Nov. 14th, 2009

(no subject)

I went to get some teeth whitening material at Wal-mart (I ended up spending 50$ for a wide range of quality teeth whitening product,) and there was this really cute girl at the cashier station who rang me up. Next time I go in, I am going to ask for her number and see if she wants to hang out sometime (maybe have a glass of wine together?) I am not really interested in sex (at least not until I have known her for a few months,) so we can just hang out and have fun without being nervous about stuff like: Will it lead to sex? Does he just want sex? Ohmygod is it about sex? I mean really I don’t even enjoy sex with someone unless I genuinely like them, and I totally respect women more than most men I know; at the same time, once I start a relationship with a girl I am not afraid to take control and be really manly in all respects (including sex) while at the same time being cognizant of her needs and non-spoken wants and desires. That is all for now.

(no subject)

Once a day—if not more—I find an excuse to go to Wal-mart, that most beautiful store. I just can’t help myself, and although it’s not a habit I deplore, I find myself going more and more often, more than ever before. Wal-mart is my last remaining solace, a reprieve from the weight of the world that I can’t bear anymore; for a few moments, the fetters of my life I can easily ignore. I step inside the building, check my persona at the door—any pain or suffering that I wore simply melts into a puddle of the floor; even though I am trapped inside the confines of the store, my soul seems to soar—it’s not in the least bit a chore to saunter for hours while I explore.

Nov. 13th, 2009

(no subject)

I woke up this morning, slightly disoriented, brewed a cup of green tea and then went to the gym to exercise. After that, I went to the chow hall and ordered a double scrambled with cheese and brought the eggs back to my room; I ate the scrambled eggs, and a bowl of high-fiber, low-carb, whole grain cereal with milk and I infused another glass of green tea and then I ate tuna mixed with light miracle whip with red wine vinegar sprinkled on top. I washed an apple to take with me to work, set the apple on my desk, walked back to the sink and shaved, brushed, gurgled, primped and groomed. I am such a handsome man; I stare at my face in the mirror while I mould my hair into a stylish spiked manner, and then put on my uniform. First I put on my socks, then my shirt, then pants, then blouse, then shoes, then hat. My room is somewhat messy, but I have all weekend to clean it (and chances are slim that they will inspect rooms today—they inspected them yesterday.) I bring a book with me, since I will do nothing all day except sit in a computer chair and perhaps chat with others or stare at the wall or bounce a tennis ball or check my email.

Nov. 10th, 2009

(no subject)


I’m not trying to say I am morose or anything, but every now and again, like a hibernating animal, I emerge—torpidly—from my room; I squint against the sun as the brightness of day burns my eyes, and stumbling through the parking lot, I find my car. My eyes adjust. It’s not like I love sitting in my car for hours on end, but more often than not, I’ll drive for extended periods of time—just drive around, and behold the world. But it can be difficult to discern the real people from the robots (they are nearly identical.) You see, it’s physically impossible to differentiate the two by simply staring—you must observe what they are wearing. And if you inspect them from the bottom up, it is a lot easier to tell—humans wear white shoes (or sometimes yellow); robots wear green shoes. You can always tell by shoes. It’s hard to tell by the other stuff they wear though (pants and shirts and stuff); it can vary widely, so there is really no rule of thumb (except for the shoes.)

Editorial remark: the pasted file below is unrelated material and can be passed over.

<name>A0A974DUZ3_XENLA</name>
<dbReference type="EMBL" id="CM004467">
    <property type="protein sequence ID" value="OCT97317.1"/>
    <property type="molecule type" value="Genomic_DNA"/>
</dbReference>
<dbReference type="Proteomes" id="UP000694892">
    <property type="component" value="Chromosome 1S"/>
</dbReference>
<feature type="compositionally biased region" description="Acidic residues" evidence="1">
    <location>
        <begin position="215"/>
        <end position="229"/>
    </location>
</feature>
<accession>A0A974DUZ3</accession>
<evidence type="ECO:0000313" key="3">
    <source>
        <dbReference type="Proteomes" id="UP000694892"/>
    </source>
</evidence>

Sometimes, people think I’m weird. Maybe it’s my bearing? Perhaps it’s what I’m wearing? Because surely, there is nothing wrong with staring. In fact, staring is actually a sign of caring, so blatant, it’s blaring. No, there is nothing wrong with staring. Why, people stare at me all the time; but when I stare back, there always seem to be some issue or another. I don’t see what the big deal is. I mean, when I glare at someone, I am of course attempting to make contact with my mind and tell them my life story—so we can get to know one another. If they would just listen, I’m sure they would find me so interesting (and we’d be great friends.) But usually, they get an attitude. And the robots never come to a conclusion about anything, whatsoever; we just stare at one another’s stupid face forever and a day.

So when you’re speeding down the highway, watching gnats go splat against your front window, and happen to look over (at the car beside you) and see me glaring at you, don’t be alarmed. First of all, I am using the position of your car on the road to steer my car, so there’s really no risk of wrecking or anything like that. Second of all, our society, as a whole, avoids one another way too much, and I’m just trying to be friendly. I mean Jesus, I’m not some flapjack wildcat; I not going to jump out my window, onto the hood of your car, and start growling and slobbering all over the place.

A lot of times, if you see me, and happen to wonder what is going through my head, it would be best to make psychic contact and find out. Sometimes I don’t even think about anything. But sometimes, I replay conversations and such in my head—you may catch a strange, abject horror flash across my face, from time to time (this is nothing to be alarmed of; you’d get scared, too, if you knew about all the robots.) Usually I am pretty good about being normal and all. I’m a pretty neat guy (when I’m not slobbering all over the place.)

(no subject)


You know, sometimes I get so happy that I can’t even stand it. I lay down on my yoga mat—to add a bit of cushion, so as the floor isn’t so uncomfortable—and listen to Groove Salad (an eclectic mix of laid back tracks that never cease to stream from the internet.) And I stare at the ceiling, or close my eyes—meditate; and sometimes ruminate on what may be my final demise (shall I be a victim of some deranged soul who enjoys to strangulate and mutilate and violate? I hope not. That would be terrible.)